Russia started developing a new anti-aircraft artillery system that is said to replace well-known "Shilka" and "Tunguska" systems. The new anti-aircraft artillery system is to have the caliber of 57 millimeters. However, the dates and the name for the new weapon have not been exposed. Pravda.Ru decided to find out what caused the creation of the new weapon.
Serial production of anti-aircraft guns on mobile chassis started during the First World War. As a rule, they were trucks that would carry common field 75-mm guns to shoot down airplanes.
The British then built a special anti-aircraft armored vehicle, in the body which a 37-mm automatic Maxim pom-pom gun was installed. It was a gun of fast firing rate with a water-cooled barrel, although the range of its shells was only two kilometers.
Self-propelled anti-aircraft weapons became more sophisticated during WWII. Anti-aircraft guns 88, 40, 37, 30 and 20 mm in caliber would be installed on half-tracked and full-tracked chassis. Anti-aircraft guns of various calibers would sometimes be installed in clusters to increase the firing rate.
In 1955, the USSR passed into service a 57-mm ZSU-57-2 with the firing rate of 100-120 rounds per minute. The weapon could continuously fire only 40-50 shells as the barrels had to be cooled afterwards. The machine was unable to operate on the move.
In 1964, the ZSU-57-2 was replaced with Shilka systems (named for an inflow of the Amur River). Armed with automatic quad 23-mm gun, Shilka could fire 3,400 rounds per minute. The system had manual, semi-automatic and automatic targeting modes. The weapon had a radar to be able to destroy airborne targets at a distance of up to 2,500 meters at altitudes up to 1,500 meters and a flight speed of 450 meters per second. Shilka could be operable on the move and was comparable to the USA's Volcano air defense gun.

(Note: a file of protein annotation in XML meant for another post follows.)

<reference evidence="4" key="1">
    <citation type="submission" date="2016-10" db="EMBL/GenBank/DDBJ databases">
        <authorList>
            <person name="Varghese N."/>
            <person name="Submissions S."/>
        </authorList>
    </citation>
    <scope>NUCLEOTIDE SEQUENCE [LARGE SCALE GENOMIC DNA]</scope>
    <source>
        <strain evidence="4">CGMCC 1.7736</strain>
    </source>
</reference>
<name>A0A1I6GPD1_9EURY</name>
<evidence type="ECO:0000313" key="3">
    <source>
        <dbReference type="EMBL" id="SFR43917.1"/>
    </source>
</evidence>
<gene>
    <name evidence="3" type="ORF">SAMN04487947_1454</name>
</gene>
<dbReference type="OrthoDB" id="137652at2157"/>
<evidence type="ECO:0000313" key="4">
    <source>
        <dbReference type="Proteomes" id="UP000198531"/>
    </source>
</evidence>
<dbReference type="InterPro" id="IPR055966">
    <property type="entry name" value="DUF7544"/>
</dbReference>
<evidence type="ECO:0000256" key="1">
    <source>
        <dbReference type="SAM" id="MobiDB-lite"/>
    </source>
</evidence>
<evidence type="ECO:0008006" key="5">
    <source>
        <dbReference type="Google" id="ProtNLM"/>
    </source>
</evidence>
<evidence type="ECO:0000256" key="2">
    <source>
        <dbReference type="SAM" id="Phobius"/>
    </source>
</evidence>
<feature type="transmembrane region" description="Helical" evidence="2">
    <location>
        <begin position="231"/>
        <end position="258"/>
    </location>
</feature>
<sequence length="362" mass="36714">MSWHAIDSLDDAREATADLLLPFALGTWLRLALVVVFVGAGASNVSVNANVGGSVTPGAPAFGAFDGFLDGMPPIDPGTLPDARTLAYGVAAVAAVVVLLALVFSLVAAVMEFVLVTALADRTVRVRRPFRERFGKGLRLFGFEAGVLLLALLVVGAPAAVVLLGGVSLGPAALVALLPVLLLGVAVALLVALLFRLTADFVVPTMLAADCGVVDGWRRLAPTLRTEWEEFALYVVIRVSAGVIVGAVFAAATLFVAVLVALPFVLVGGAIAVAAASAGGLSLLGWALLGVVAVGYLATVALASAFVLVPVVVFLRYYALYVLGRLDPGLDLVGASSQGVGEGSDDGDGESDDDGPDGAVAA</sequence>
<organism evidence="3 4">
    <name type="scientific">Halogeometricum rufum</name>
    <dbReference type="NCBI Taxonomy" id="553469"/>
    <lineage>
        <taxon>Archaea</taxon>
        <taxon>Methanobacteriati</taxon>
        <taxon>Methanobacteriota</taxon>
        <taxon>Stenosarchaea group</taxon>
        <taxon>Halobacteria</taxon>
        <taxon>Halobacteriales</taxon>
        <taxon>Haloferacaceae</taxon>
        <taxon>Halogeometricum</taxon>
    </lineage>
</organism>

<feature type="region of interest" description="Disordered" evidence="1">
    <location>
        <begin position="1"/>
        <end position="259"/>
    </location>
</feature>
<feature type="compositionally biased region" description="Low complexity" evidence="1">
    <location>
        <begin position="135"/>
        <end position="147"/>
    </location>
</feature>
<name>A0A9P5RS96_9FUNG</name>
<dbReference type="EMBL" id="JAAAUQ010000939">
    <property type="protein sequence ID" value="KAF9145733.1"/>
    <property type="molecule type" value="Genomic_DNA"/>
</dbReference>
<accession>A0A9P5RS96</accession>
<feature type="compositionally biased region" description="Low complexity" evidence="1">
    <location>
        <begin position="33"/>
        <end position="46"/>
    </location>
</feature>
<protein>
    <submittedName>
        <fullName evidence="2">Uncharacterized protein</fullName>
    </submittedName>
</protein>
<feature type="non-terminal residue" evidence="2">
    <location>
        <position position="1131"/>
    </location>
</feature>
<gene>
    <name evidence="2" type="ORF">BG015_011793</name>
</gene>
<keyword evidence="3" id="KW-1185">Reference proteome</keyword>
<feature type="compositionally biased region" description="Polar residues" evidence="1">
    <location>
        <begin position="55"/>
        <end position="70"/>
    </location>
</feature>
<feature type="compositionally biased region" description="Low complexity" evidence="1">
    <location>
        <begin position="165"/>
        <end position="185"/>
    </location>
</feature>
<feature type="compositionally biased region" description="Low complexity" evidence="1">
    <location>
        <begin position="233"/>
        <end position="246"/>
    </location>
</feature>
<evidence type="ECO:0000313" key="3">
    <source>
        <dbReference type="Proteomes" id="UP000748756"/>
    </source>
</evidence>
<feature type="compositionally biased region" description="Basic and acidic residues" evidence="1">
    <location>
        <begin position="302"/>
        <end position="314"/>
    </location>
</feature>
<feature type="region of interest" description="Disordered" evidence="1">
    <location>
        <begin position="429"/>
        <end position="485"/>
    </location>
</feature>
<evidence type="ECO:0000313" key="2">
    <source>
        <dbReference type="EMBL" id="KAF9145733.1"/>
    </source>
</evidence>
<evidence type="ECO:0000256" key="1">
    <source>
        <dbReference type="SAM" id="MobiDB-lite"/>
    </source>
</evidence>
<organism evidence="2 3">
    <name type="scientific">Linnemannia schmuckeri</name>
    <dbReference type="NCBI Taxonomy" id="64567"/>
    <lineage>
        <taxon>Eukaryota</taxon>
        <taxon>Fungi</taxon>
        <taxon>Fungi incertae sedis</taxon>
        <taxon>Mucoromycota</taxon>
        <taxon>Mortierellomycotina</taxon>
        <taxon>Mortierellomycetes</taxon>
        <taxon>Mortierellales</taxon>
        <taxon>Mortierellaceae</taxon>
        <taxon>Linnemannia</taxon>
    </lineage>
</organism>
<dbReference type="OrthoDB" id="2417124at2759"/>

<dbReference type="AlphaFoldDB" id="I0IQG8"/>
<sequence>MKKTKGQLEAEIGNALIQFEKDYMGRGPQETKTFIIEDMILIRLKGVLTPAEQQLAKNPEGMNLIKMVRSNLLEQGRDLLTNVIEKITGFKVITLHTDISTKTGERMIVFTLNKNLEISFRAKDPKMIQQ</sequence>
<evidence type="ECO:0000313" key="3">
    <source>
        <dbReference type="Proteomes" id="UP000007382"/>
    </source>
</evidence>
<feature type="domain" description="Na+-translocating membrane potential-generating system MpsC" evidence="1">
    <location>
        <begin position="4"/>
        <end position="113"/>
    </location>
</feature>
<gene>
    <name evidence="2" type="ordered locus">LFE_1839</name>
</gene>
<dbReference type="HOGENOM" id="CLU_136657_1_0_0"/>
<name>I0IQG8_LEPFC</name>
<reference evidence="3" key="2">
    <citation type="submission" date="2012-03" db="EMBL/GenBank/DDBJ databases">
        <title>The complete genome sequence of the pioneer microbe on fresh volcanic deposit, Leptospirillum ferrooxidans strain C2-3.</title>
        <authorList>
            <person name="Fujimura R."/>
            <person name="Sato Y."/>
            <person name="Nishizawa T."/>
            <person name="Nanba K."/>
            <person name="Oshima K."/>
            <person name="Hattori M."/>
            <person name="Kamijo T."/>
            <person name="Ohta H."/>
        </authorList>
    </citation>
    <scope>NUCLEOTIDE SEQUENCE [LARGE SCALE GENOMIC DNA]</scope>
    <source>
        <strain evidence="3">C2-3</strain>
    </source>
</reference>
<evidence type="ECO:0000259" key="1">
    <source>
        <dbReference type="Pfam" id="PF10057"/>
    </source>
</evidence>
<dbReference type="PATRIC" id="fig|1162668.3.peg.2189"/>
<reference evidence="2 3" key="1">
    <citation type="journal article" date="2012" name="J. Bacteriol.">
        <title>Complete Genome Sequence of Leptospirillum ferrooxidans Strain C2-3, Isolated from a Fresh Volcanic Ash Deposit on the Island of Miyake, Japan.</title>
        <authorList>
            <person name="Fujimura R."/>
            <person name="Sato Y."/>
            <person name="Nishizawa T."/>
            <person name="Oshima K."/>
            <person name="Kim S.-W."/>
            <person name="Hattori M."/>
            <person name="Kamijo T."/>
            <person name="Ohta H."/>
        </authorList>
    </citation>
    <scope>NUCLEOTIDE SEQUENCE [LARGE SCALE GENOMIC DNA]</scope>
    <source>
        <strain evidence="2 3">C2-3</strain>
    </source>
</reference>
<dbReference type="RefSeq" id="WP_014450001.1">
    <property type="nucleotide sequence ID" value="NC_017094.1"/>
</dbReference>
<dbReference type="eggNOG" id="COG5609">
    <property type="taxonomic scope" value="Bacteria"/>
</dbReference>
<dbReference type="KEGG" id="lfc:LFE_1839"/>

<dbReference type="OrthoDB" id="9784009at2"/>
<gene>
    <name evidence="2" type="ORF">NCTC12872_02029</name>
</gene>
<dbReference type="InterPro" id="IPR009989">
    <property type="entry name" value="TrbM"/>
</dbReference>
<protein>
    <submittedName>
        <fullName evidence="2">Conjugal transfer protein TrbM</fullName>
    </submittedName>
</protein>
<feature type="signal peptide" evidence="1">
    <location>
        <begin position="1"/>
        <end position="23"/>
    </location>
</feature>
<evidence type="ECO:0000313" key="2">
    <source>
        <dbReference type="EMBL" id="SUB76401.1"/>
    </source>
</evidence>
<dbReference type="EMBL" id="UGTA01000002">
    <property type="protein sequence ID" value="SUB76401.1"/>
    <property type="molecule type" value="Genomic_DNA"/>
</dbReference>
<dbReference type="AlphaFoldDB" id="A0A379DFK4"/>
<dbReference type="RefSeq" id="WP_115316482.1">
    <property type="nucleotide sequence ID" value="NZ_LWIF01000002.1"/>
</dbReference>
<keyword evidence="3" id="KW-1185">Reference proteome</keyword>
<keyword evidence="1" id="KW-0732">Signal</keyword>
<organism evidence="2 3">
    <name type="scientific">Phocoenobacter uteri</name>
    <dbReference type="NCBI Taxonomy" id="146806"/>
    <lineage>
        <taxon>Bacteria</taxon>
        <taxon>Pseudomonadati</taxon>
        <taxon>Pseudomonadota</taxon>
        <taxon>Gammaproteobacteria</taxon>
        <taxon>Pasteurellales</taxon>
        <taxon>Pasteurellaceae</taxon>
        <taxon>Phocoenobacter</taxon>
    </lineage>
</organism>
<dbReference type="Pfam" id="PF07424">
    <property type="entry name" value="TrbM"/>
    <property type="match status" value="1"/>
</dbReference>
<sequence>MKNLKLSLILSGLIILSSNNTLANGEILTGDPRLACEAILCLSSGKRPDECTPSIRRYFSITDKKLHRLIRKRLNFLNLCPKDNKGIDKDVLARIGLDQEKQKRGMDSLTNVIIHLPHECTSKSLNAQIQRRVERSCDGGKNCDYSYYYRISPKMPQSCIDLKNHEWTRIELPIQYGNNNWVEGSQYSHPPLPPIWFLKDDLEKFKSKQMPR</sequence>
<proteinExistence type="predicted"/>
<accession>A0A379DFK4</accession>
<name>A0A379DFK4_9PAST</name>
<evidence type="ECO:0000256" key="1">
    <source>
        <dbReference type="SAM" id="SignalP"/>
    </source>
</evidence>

Afterwards, Soviet engineers developed a new air defense system known as Tunguska. It was a more powerful system armed with two double-barrel 30-mm automatic rapid-fire guns. Tunguska's firing rate reached 5,000 rds. To crown it all, the system was armed with eight missiles. There is no analogue to Russia's Tunguska in other countries.
A modern, state-of-the-art ground-based mobile anti-aircraft and anti-missile unit must be a long-range and high-velocity weapon. To destroy an aircraft with one single strike, a shell is supposed to contain quite a lot of explosive that can hardly be stuffed into a 23-30 mm shell.
Do we need to proceed to larger calibers? Noteworthy, Australian designer Mike O'Dwyer invented a superpowerful container gun of the fantastic rate of one million rounds per minute. However, no country in the world has ever passed the gun into service because it is too hard to recharge the weapon. The barrels of the system were too short.
The idea of a mobile laser is not good either. Smoke, dust, fog, shiny surface of an aircraft or an UAVs makes laser beams useless. A powerful laser attack requires a lot of energy. This energy will be needed to cool down the system after the attack too.
A 57-mm system with water-cooled barrels would be much more efficient, especially if the system would be armed with 12 missiles.
Russian military engineers have excellent developments in this field. Clearly, a larger caliber and more missiles will make the new machine heavier. This does not seem to be a big problem to deal with as Russia has Armata tank chassis to solve this problem.
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